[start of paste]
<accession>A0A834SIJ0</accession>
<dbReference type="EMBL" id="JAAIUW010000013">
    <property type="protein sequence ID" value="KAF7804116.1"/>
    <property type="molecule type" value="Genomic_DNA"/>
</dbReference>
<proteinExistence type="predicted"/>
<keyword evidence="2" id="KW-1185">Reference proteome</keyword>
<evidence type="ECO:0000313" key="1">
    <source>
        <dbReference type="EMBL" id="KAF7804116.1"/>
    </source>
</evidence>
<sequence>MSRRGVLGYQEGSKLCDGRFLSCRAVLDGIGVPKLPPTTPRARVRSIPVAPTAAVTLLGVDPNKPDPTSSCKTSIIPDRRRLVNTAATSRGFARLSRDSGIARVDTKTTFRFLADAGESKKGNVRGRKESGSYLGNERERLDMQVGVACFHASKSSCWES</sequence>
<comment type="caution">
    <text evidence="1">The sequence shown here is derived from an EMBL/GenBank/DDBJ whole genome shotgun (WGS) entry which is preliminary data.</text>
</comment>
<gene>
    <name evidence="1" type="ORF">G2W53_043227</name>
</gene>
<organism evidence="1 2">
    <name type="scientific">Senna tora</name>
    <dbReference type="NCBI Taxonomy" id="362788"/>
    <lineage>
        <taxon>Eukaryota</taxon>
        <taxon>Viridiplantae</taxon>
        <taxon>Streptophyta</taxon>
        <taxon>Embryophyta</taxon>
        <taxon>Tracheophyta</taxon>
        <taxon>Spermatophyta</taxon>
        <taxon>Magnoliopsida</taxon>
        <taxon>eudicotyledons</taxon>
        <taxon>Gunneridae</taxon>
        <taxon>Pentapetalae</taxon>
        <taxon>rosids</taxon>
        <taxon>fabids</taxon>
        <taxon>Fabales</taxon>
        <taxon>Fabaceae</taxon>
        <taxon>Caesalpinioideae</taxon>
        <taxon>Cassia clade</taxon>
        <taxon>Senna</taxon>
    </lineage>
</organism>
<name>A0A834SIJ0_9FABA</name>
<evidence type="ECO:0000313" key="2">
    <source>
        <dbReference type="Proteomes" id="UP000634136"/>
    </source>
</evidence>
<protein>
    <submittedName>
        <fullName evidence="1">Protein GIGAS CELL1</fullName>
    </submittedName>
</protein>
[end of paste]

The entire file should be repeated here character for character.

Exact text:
<accession>A0A834SIJ0</accession>
<dbReference type="EMBL" id="JAAIUW010000013">
    <property type="protein sequence ID" value="KAF7804116.1"/>
    <property type="molecule type" value="Genomic_DNA"/>
</dbReference>
<proteinExistence type="predicted"/>
<keyword evidence="2" id="KW-1185">Reference proteome</keyword>
<evidence type="ECO:0000313" key="1">
    <source>
        <dbReference type="EMBL" id="KAF7804116.1"/>
    </source>
</evidence>
<sequence>MSRRGVLGYQEGSKLCDGRFLSCRAVLDGIGVPKLPPTTPRARVRSIPVAPTAAVTLLGVDPNKPDPTSSCKTSIIPDRRRLVNTAATSRGFARLSRDSGIARVDTKTTFRFLADAGESKKGNVRGRKESGSYLGNERERLDMQVGVACFHASKSSCWES</sequence>
<comment type="caution">
    <text evidence="1">The sequence shown here is derived from an EMBL/GenBank/DDBJ whole genome shotgun (WGS) entry which is preliminary data.</text>
</comment>
<gene>
    <name evidence="1" type="ORF">G2W53_043227</name>
</gene>
<organism evidence="1 2">
    <name type="scientific">Senna tora</name>
    <dbReference type="NCBI Taxonomy" id="362788"/>
    <lineage>
        <taxon>Eukaryota</taxon>
        <taxon>Viridiplantae</taxon>
        <taxon>Streptophyta</taxon>
        <taxon>Embryophyta</taxon>
        <taxon>Tracheophyta</taxon>
        <taxon>Spermatophyta</taxon>
        <taxon>Magnoliopsida</taxon>
        <taxon>eudicotyledons</taxon>
        <taxon>Gunneridae</taxon>
        <taxon>Pentapetalae</taxon>
        <taxon>rosids</taxon>
        <taxon>fabids</taxon>
        <taxon>Fabales</taxon>
        <taxon>Fabaceae</taxon>
        <taxon>Caesalpinioideae</taxon>
        <taxon>Cassia clade</taxon>
        <taxon>Senna</taxon>
    </lineage>
</organism>
<name>A0A834SIJ0_9FABA</name>
<evidence type="ECO:0000313" key="2">
    <source>
        <dbReference type="Proteomes" id="UP000634136"/>
    </source>
</evidence>
<protein>
    <submittedName>
        <fullName evidence="1">Protein GIGAS CELL1</fullName>
    </submittedName>
</protein>